U.S. Department of Labor Awards More Than $6 Million in Dislocated Worker Grants in Response to Coronavirus Public Health Emergency
WASHINGTON, DC – The U.S. Department of Labor today announced the award of three Dislocated Worker Grants (DWGs) totaling $6,268,512 to help address the workforce-related impacts of the coronavirus. Funded by the Coronavirus Aid, Relief and Economic Security (CARES) Act, which provided $345 million for DWGs to prevent, prepare for and respond to the coronavirus. This latest award follows six previous waves of funding, bringing the total amount awarded to states and territories to $245,249,950.
“With more businesses across the country reopening, this federal funding allows localities to provide reemployment services focused on the areas where it’s most needed,” said Assistant Secretary for Employment and Training John Pallasch. “Given the flexibilities provided for these funds, we hope these funds allow the awardees to continue the momentum we are seeing as the economy roars back to life.”
The U.S. Department of Health and Human Services declared coronavirus a nationwide public health emergency on Jan. 31, 2020. The Federal Emergency Management Agency also issued coronavirus emergency declarations for states, outlying areas, and Indian tribal governments on March 13, 2020. These declarations enable the Secretary of Labor to award Disaster Recovery DWGs to help address the workforce-related impacts of this public health emergency.
Disaster Recovery DWGs may provide eligible participants disaster-relief employment to address coronavirus impacts within their communities, as well as employment and training activities. Employment Recovery DWGs provide reemployment services to eligible individuals affected by mass layoffs, such as those resulting from the coronavirus pandemic.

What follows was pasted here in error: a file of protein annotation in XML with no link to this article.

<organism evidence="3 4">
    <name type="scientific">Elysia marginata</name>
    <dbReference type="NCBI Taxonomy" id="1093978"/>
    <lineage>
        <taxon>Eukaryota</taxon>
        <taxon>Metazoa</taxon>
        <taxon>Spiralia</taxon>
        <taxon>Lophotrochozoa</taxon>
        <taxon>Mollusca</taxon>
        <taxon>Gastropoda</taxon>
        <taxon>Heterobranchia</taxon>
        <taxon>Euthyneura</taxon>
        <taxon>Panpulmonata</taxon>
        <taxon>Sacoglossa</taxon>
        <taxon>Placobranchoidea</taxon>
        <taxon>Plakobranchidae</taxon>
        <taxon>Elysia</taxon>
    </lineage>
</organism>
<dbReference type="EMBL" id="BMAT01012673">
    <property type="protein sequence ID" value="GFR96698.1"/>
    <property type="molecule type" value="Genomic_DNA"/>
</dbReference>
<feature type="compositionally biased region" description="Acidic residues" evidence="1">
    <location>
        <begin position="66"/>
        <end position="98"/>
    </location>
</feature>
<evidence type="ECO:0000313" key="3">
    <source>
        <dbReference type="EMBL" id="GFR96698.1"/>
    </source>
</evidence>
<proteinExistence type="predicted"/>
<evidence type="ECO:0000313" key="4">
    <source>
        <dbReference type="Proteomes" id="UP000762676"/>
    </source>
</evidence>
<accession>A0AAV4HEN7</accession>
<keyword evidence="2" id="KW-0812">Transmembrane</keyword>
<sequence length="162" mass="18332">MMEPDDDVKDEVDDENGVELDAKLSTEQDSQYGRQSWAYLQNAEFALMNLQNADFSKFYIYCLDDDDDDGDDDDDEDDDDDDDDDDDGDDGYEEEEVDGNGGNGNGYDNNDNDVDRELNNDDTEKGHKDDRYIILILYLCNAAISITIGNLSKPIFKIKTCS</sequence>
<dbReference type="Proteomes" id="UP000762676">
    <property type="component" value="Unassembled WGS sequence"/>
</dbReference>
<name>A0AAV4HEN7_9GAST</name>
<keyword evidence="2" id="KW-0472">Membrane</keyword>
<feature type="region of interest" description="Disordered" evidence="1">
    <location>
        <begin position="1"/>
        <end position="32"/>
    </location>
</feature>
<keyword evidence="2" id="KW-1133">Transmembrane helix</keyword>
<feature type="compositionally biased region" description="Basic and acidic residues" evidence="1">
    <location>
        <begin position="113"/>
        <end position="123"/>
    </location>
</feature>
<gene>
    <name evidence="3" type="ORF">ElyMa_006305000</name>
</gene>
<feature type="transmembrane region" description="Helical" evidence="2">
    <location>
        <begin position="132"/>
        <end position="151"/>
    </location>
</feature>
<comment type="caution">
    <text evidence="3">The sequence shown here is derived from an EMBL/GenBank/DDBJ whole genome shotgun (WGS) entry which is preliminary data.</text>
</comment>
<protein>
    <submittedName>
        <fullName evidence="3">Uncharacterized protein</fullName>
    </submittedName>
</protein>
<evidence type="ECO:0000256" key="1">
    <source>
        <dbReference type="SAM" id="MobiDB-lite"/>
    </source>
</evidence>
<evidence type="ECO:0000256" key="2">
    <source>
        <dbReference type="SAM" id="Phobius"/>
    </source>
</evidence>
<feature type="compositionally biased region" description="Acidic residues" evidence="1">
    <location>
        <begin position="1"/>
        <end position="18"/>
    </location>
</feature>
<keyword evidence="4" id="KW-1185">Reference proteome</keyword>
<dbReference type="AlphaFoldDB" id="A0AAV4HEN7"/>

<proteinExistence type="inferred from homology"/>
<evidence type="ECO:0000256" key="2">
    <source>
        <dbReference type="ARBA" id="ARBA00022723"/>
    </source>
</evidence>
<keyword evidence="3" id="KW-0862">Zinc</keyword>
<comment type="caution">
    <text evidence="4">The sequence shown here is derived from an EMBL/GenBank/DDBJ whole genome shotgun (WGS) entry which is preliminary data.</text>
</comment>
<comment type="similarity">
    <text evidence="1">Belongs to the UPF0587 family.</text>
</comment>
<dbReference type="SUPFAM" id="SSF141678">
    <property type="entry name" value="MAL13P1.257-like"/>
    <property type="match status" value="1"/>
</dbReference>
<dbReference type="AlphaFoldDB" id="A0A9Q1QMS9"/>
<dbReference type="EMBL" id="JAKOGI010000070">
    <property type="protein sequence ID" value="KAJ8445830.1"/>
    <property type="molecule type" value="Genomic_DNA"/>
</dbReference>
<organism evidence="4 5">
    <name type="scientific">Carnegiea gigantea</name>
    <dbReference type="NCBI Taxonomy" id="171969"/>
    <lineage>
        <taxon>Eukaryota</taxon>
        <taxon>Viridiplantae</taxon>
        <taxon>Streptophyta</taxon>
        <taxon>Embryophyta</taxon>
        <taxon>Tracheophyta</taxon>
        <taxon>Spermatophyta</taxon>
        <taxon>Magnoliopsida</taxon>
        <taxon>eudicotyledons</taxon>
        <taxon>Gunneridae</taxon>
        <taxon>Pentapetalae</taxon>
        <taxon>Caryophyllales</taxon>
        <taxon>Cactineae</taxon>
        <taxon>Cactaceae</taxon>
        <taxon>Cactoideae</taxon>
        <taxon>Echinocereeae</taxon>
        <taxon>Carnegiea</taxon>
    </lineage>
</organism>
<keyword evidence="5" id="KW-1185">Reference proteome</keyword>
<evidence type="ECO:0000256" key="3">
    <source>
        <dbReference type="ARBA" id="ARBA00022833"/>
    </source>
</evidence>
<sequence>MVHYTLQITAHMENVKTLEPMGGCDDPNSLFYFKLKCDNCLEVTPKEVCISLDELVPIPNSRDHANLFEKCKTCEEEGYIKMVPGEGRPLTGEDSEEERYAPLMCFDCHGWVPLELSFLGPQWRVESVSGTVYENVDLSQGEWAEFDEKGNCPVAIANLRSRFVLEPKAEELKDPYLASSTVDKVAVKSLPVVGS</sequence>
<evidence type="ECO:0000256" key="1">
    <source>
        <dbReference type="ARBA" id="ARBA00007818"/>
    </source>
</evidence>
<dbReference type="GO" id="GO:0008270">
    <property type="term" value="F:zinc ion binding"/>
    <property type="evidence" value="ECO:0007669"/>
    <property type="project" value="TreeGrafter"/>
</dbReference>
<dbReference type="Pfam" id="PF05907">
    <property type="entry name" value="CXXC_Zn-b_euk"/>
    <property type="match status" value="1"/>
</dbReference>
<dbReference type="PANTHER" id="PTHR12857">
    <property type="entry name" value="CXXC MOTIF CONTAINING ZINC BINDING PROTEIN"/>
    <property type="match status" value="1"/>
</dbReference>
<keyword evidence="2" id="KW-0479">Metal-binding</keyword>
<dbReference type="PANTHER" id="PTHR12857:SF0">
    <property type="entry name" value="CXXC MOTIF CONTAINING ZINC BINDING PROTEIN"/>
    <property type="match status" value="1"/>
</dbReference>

The recipients are the Tanana Chiefs Conference in Alaska, the Cherokee Nation in Oklahoma, and the Minnesota Department of Employment and Economic Development.
Supported by the Workforce Innovation and Opportunity Act of 2014, Dislocated Worker Grants temporarily expand the service capacity of dislocated worker training and employment programs at the state and local levels by providing funding assistance in response to large, unexpected economic events that cause significant job losses.
For further information about the coronavirus, please visit the Centers for Disease Control and Prevention.
The mission of the Department of Labor is to foster, promote and develop the welfare of the wage earners, job seekers and retirees of the United States; improve working conditions; advance opportunities for profitable employment; and assure work-related benefits and rights.